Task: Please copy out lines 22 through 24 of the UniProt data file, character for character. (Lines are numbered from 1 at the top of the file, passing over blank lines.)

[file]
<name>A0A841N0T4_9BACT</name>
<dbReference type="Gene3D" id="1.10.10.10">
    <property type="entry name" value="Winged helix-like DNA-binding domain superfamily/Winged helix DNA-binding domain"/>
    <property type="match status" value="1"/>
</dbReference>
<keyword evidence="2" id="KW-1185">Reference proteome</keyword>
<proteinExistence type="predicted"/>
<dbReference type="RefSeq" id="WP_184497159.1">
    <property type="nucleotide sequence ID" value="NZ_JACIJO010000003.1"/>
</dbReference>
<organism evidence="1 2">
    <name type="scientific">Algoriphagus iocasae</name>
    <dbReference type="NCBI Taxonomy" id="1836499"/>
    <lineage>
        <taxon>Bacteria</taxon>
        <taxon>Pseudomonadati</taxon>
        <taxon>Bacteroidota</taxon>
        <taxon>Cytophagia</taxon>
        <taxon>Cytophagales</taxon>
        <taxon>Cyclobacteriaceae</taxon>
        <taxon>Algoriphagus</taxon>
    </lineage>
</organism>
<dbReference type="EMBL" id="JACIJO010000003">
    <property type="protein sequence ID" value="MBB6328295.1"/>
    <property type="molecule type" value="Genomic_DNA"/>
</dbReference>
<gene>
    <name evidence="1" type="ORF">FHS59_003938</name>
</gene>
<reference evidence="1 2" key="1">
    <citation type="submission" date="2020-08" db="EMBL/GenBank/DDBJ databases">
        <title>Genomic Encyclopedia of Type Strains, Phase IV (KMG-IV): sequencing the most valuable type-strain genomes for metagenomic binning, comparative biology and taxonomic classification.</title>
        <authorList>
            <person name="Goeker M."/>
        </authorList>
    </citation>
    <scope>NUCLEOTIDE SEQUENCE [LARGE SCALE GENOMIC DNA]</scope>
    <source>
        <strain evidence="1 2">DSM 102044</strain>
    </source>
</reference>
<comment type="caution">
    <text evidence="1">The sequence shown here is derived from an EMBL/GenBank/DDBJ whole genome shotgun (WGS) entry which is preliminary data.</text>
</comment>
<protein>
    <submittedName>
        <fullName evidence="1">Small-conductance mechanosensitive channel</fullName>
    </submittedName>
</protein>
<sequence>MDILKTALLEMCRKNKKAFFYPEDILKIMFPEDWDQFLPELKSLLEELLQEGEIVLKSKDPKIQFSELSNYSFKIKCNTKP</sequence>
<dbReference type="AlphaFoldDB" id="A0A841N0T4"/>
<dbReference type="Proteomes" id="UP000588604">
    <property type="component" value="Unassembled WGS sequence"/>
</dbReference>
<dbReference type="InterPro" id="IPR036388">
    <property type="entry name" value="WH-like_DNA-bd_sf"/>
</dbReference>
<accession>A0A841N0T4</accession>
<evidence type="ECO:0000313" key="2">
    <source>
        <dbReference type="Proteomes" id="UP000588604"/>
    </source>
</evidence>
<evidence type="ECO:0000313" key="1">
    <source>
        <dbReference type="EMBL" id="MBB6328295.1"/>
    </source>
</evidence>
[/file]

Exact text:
    </lineage>
</organism>
<dbReference type="EMBL" id="JACIJO010000003">